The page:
"Many of the emoji are focused on positive emotions, so it's easy to insert them into our conversations and lighten the mood," the Adobe study said.
It's not surprising that over half of those surveyed feel more comfortable using emojis than talking on the phone or in person.
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This applies to less intense situations too. Dating, for example, can be tricky — especially when it's online or via digital apps, as it often is now.
The study also found that emoji even helps people overcome language barriers and form connections that would otherwise be difficult to do.
In celebration of World Emoji Day on Saturday, Adobe's '2021 Global Emoji Trend Report' surveyed 7,000 people in the US, the UK, Germany, France, Japan, Australia, and South Korea. (IANS/KB)
Following the grand Richard Branson show where he carried Andhra Pradesh-born Sirisha Bandla and fellow space travelers on his shoulders after successfully flying to the edge of space, it is time for Amazon Founder Jeff Bezos to applaud Sanjal Gavande, one of the key engineers who designed the New Shephard rocket set to take Bezos and the crew to space on July 20.
Billionaire Bezos is set to fly to the edge of space aboard what is touted as the world's first unpiloted suborbital flight. Born in Kalyan, Maharashtra, Gavande is a systems engineer at Blue Origin who always dreamt of designing aerospace rockets.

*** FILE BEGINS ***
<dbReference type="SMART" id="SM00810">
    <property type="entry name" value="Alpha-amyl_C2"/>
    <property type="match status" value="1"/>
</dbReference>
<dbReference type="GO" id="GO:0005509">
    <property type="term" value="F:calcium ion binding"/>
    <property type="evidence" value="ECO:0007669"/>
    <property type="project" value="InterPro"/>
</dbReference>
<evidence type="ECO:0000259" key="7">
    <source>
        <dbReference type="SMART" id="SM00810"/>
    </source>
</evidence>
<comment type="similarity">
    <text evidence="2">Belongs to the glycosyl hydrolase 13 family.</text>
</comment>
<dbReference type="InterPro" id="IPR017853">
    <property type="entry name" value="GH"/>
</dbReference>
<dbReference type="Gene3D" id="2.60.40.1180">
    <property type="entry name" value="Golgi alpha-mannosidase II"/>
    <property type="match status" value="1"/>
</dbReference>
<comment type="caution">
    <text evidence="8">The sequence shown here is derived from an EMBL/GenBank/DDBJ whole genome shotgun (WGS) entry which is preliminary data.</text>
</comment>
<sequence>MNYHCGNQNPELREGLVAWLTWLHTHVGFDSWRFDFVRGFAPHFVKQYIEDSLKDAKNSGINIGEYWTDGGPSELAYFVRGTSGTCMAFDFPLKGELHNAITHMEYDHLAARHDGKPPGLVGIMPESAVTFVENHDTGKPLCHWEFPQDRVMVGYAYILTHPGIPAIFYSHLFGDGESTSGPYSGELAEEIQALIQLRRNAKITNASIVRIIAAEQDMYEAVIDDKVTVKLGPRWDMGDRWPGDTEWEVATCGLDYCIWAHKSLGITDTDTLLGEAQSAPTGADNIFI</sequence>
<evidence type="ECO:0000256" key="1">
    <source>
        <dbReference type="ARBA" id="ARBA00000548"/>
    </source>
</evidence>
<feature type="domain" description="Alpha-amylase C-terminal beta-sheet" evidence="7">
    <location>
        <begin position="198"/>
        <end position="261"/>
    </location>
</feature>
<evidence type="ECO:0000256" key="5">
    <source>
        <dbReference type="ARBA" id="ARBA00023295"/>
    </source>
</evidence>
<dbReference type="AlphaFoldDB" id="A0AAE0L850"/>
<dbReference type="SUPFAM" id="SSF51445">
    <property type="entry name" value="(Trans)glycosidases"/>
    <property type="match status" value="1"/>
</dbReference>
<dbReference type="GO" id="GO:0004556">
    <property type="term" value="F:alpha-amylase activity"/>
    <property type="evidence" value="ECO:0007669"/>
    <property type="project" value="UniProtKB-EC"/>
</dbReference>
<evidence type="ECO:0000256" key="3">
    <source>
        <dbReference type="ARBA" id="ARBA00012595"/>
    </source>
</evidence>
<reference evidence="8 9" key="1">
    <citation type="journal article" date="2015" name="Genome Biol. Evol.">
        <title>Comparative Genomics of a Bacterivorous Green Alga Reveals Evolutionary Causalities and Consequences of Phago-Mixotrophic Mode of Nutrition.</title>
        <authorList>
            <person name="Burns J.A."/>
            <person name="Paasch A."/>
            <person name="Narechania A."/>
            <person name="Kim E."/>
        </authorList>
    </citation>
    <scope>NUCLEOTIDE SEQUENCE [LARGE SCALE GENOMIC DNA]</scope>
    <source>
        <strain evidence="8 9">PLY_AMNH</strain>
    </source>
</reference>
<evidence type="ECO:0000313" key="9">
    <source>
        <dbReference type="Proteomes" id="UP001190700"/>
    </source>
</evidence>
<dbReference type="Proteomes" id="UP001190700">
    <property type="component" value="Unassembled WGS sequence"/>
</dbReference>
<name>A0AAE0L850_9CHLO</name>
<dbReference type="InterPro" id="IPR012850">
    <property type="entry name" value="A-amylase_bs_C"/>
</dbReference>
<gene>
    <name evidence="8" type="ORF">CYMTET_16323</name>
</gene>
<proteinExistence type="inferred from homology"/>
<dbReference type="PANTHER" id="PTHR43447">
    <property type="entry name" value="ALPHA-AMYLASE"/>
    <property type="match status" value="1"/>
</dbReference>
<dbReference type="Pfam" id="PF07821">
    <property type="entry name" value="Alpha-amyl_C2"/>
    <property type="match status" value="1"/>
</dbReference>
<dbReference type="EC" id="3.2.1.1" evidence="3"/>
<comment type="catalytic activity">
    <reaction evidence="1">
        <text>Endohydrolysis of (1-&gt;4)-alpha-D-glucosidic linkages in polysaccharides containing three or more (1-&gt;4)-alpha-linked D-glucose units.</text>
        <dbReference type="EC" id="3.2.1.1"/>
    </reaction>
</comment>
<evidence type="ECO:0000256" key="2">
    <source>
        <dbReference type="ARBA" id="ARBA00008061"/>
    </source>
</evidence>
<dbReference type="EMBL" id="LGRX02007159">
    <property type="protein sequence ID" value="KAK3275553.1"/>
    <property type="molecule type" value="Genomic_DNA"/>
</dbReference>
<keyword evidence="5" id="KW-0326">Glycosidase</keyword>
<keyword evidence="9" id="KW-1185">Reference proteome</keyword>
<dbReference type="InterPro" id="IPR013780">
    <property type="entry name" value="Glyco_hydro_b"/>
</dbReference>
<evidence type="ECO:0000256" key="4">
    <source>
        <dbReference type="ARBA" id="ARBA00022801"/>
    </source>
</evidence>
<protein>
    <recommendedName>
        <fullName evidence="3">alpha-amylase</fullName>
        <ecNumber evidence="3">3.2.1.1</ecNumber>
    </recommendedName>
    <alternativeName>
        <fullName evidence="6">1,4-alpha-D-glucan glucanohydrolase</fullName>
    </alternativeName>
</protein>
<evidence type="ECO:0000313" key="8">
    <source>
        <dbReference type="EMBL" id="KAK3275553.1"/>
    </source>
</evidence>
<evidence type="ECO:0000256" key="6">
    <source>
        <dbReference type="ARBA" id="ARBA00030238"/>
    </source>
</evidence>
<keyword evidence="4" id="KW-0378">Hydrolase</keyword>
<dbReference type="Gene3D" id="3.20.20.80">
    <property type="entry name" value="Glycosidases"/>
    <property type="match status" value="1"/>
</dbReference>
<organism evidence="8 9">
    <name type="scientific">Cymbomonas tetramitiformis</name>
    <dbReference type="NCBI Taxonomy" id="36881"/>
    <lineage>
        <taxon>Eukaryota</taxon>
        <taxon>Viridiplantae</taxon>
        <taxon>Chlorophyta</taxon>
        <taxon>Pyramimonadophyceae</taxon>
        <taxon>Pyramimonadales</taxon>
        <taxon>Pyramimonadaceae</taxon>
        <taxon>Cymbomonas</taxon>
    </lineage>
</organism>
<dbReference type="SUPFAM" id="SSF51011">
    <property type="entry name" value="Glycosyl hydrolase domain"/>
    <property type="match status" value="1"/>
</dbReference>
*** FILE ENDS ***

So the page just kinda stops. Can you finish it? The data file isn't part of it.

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After completing Bachelor's in mechanical engineering from the University of Mumbai, she flew to the US in 2011 to pursue a Master's in mechanical engineering from the Michigan Technological University. She also applied for an engineering job at the US space agency NASA but finally landed her dream job at Blue Origin
Sirisha flew to the US in 2011 to pursue a Master's in mechanical engineering from the Michigan Technological University.IANS
Bezos, his brother Mark, aviation pioneer Mary Wallace 'Wally' Funk, and other passengers are set to liftoff from west Texas and travel just beyond the edge of space on July 20. Blue Origin announced this week that Oliver Daemen, an 18-year-old high school graduate from the Netherlands, would join the crew.
Oliver is the son of millionaire Joe Daemen, Founder, and CEO of the Dutch investment company Somerset Capital Partners. Blue Origin, however, did not reveal how much Daemen paid for his son's trip to space. Bezos chose July 20 as the launch date to honor the 52nd anniversary of the Apollo 11 moon landing.
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The launch site for Blue Origin's first human flight will be in a remote location north of Van Horn, Texas, from where the firm had launched New Shepard for previous flights. Blue Origin has received final approval from the Federal Aviation Administration (FAA) to carry humans on the New Shepard rocket into space.
On July 12, Bandla touched the edge of space with three others, including Virgin Galactic's billionaire CEO Richard Branson. Bandla vaulted into space onboard VSS Unity 22. After the successful spaceflight, Branson carried the Indian-American on his shoulders while celebrating their flight to space, at Spaceport America in New Mexico. (IANS/KB)